An indication of a company's ability to meet short-term debt obligations; the higher the ratio, the more liquid the company is. Current ratio is equal to current assets divided by current liabilities. If the current assets of a company are more than twice the current liabilities, then that company is generally considered to have good short-term financial strength. If current liablities exceed current assets, then the company may have problems meeting its short-term obligations.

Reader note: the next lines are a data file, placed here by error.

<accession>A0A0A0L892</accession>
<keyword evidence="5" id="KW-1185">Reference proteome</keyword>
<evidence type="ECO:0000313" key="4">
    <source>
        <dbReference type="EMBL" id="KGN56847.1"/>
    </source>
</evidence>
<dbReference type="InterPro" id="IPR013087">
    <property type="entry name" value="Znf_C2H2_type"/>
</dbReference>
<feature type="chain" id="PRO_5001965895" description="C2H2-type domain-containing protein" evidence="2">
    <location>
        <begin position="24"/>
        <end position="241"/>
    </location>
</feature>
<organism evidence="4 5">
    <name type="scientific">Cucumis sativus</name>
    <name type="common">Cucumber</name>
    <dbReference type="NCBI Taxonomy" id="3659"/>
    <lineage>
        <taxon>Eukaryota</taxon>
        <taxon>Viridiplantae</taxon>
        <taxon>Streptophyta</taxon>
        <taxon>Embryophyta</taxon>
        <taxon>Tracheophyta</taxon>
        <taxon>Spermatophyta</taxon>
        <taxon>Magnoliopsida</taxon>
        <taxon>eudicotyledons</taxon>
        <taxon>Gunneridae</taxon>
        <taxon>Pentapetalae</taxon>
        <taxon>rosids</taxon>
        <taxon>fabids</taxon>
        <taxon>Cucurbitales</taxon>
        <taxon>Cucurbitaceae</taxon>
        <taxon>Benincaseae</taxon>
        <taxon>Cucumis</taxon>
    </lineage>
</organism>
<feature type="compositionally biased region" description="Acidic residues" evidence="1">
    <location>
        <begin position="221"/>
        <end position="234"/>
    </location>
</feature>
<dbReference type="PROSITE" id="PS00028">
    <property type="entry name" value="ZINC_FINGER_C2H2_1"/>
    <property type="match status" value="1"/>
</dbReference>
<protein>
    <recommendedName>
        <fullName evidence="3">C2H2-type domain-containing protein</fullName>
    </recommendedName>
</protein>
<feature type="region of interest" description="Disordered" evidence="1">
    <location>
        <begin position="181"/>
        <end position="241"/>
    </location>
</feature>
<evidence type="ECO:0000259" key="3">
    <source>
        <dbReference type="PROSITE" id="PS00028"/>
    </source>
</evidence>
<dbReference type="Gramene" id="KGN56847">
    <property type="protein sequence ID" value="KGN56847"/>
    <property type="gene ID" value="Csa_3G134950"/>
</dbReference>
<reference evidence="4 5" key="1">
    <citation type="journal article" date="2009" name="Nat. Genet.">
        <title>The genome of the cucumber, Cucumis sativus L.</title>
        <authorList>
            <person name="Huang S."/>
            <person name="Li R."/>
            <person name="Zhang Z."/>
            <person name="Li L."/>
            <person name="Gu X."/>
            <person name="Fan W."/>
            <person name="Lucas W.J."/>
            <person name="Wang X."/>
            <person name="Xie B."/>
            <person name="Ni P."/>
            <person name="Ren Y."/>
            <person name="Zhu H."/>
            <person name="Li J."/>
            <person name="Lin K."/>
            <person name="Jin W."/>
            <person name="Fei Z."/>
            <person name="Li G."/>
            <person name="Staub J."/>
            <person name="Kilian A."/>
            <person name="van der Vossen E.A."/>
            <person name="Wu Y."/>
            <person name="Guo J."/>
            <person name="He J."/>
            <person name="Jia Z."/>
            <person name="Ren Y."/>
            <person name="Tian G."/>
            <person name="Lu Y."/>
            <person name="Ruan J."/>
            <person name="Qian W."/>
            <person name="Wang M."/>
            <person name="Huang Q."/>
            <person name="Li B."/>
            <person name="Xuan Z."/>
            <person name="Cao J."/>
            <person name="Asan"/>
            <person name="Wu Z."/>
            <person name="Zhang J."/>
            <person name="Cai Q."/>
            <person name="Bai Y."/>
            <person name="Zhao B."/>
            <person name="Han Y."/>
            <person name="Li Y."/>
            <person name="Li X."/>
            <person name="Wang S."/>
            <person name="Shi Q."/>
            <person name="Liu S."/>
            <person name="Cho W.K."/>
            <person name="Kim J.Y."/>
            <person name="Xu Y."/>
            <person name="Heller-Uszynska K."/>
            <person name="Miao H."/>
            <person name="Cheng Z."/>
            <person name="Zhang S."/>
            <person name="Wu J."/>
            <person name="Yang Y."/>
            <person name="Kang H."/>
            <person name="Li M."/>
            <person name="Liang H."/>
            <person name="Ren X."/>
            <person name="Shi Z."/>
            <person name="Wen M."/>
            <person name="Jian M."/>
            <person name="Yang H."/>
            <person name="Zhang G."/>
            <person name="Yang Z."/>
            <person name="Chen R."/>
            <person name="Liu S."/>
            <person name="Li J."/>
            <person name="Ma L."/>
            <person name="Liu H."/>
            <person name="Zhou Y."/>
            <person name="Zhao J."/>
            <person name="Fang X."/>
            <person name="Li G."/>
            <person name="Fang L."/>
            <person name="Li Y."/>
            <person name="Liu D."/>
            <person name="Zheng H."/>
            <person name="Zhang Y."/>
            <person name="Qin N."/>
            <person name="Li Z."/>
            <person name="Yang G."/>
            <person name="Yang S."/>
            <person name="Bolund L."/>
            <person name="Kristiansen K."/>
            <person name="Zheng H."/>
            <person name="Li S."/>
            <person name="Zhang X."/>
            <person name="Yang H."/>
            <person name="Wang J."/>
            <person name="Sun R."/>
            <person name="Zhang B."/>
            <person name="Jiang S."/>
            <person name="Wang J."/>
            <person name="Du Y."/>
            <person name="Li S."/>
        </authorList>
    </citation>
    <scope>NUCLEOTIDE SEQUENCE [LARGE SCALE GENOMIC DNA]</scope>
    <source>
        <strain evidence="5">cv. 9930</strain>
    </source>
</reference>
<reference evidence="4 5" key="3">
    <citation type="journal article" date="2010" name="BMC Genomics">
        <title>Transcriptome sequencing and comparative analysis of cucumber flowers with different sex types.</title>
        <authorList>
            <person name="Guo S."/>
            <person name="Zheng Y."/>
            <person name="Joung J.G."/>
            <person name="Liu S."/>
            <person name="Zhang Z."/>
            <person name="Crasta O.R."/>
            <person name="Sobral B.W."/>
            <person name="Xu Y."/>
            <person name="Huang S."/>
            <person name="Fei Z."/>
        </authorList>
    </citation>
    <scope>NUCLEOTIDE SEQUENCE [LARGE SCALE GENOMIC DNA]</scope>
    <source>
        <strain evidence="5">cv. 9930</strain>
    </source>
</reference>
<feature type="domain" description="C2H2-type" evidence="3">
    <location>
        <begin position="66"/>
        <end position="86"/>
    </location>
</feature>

For example, if XYZ Company's total current assets are $10,000,000, and its total current liabilities are $8,000,000, then its current ratio would be $10,000,000 divided by $8,000,000, which is equal to 1.25. XYZ Company would be in relatively good short-term financial standing.
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· 1 decade ago